Vintage: London in the 1860s and 1870s by James Hedderly

Vintage: London in the 1860s and 1870s by James Hedderly

James Hedderly (1815 – 1885) was a painter and signwriter until the mid-1860s, when he became a photographer. He lived in Duke Street, only a short distance from Whistler’s house at 7 Lindsey Row, from 1841 until the 1870s, when the street was demolished for the Embankment. He then moved to 21 Riley Street, where The Chelsea, Pimlico and Belgravia…
Vintage: London in the 1930s by Wolfgang Suschitzky

Vintage: London in the 1930s by Wolfgang Suschitzky

Wolfgang Suschitzky (born 1912) decided there was no future for him in Austria and in 1934 left for London, where his sister lived. Suschitzky focusesing in particularly on Charing Cross Road and its famous bookshops. His own family were booksellers and publishers, and East End street life., Hhe has created fascinating social documentaries of the period recording the people as…
London in the Blackout (1939)

London in the Blackout (1939)

Even before World War II began, the British Air Ministry had predicted that the United Kingdom would be bombed at night by German air forces. One of the very few precautions the nation could take was the elimination of man-made light. In July 1939 – two months before the declaration of war – the British government distributed Public Information Leaflet…
Vintage: London Fog in black and white

Vintage: London Fog in black and white

The cold weather preceding and during the smog meant that Londoners were burning more coal than usual to keep warm. Post-war domestic coal tended to be of a relatively low-grade, sulfurous variety (economic necessity meant that better-quality “hard” coals tended to be exported), which increased the amount of sulfur dioxide in the smoke. There were also numerous coal-fired power stations…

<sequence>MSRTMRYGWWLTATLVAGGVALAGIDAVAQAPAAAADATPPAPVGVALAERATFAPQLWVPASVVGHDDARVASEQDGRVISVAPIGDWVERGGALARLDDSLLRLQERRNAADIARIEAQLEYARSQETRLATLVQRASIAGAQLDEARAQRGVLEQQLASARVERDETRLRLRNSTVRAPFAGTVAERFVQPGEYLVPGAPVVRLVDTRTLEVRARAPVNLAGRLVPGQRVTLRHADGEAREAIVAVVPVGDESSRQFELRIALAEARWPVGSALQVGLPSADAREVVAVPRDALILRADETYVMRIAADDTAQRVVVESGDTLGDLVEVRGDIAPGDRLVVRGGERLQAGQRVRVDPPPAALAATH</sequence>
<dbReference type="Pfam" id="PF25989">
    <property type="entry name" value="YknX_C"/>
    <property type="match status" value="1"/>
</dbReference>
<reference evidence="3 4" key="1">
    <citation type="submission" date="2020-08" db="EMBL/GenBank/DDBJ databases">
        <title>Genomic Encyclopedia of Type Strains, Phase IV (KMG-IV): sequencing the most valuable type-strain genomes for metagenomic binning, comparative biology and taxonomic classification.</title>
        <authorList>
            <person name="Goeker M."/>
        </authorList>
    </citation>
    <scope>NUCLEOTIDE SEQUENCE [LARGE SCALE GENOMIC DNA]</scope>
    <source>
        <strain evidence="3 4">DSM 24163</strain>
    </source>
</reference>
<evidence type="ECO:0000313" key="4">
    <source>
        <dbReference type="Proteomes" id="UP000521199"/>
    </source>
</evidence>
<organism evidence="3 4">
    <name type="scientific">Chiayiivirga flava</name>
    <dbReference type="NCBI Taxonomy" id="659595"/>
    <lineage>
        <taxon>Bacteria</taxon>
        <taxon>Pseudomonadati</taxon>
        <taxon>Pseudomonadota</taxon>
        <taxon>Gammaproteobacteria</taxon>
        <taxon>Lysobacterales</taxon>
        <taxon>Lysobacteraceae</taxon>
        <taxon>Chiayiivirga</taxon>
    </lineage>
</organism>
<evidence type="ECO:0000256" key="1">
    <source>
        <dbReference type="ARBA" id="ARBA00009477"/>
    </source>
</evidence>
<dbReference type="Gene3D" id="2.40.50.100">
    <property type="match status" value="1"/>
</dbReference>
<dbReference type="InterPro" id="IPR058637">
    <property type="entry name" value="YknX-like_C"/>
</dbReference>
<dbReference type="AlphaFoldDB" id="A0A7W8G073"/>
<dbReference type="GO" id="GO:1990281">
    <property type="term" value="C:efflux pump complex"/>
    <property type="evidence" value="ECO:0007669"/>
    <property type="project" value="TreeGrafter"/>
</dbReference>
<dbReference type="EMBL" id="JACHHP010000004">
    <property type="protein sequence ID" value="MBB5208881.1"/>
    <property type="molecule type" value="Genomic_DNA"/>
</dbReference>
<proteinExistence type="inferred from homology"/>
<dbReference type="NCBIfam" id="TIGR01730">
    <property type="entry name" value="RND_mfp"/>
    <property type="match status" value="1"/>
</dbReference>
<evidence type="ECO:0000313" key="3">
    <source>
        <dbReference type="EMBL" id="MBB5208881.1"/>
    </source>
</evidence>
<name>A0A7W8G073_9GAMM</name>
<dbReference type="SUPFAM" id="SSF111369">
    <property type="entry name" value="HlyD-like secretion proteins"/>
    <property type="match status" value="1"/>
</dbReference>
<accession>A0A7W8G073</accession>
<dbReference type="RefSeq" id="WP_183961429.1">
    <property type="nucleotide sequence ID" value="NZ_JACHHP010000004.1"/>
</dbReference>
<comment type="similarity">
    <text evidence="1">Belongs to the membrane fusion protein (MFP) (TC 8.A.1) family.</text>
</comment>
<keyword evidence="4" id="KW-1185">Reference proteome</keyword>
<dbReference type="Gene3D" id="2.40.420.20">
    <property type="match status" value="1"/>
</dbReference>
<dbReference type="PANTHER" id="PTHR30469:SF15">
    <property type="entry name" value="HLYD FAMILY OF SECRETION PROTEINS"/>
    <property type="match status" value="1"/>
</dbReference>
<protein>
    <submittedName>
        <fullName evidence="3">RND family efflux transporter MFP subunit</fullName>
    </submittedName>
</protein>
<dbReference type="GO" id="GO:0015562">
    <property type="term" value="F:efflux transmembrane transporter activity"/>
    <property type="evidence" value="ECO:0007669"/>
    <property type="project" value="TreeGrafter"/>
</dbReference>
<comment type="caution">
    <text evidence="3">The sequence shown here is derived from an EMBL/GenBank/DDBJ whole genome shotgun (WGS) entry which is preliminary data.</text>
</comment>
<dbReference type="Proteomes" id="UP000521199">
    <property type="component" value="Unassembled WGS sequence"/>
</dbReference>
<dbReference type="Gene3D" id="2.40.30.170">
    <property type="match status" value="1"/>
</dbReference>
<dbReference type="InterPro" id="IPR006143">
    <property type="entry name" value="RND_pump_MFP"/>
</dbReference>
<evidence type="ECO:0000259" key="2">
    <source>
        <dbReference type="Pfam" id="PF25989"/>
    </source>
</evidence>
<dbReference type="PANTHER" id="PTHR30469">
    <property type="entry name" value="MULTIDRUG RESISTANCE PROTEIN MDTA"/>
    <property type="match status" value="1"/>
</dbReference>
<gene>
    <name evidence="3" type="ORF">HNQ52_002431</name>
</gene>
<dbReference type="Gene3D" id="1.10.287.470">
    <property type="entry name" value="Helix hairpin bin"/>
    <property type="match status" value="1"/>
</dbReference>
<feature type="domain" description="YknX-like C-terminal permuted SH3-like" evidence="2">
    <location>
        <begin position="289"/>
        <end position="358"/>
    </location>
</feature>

Vintage: General Strike in London, United Kingdom (1926)

Vintage: General Strike in London, United Kingdom (1926)

The 1926 general strike in the United Kingdom was a general strike that lasted 9 days, from 4 May 1926 to 13 May 1926. It was called by the general council of the Trades Union Congress (TUC) in an unsuccessful attempt to force the British government to act to prevent wage reduction and worsening conditions for 800,000 locked-out coal miners.…
Henri Cartier-Bresson: A Decisive Collection

Henri Cartier-Bresson: A Decisive Collection

Born in 1908, Henri Cartier-Bresson was one of the most important photographers of the twentieth century. Best known for using a lightweight Leica camera to develop the concept of the “decisive moment”, Cartier-Bresson transformed photojournalism into an artform that balanced powerful subject matter with perfectly timed, elegant composition. Exhibition is centred around a private collection of prints, curated according to…
London transport in the 1940s

London transport in the 1940s

In all the history of transport in London, there are periods that could be considered with the benefit of hindsight to be pivotal. Years such as 1933, with the creation of the London Passenger Transport Board; 1952, with the running of the final trams and 1962, with the last trolleybus conversion, were undoubtedly significant years, but it is hard to…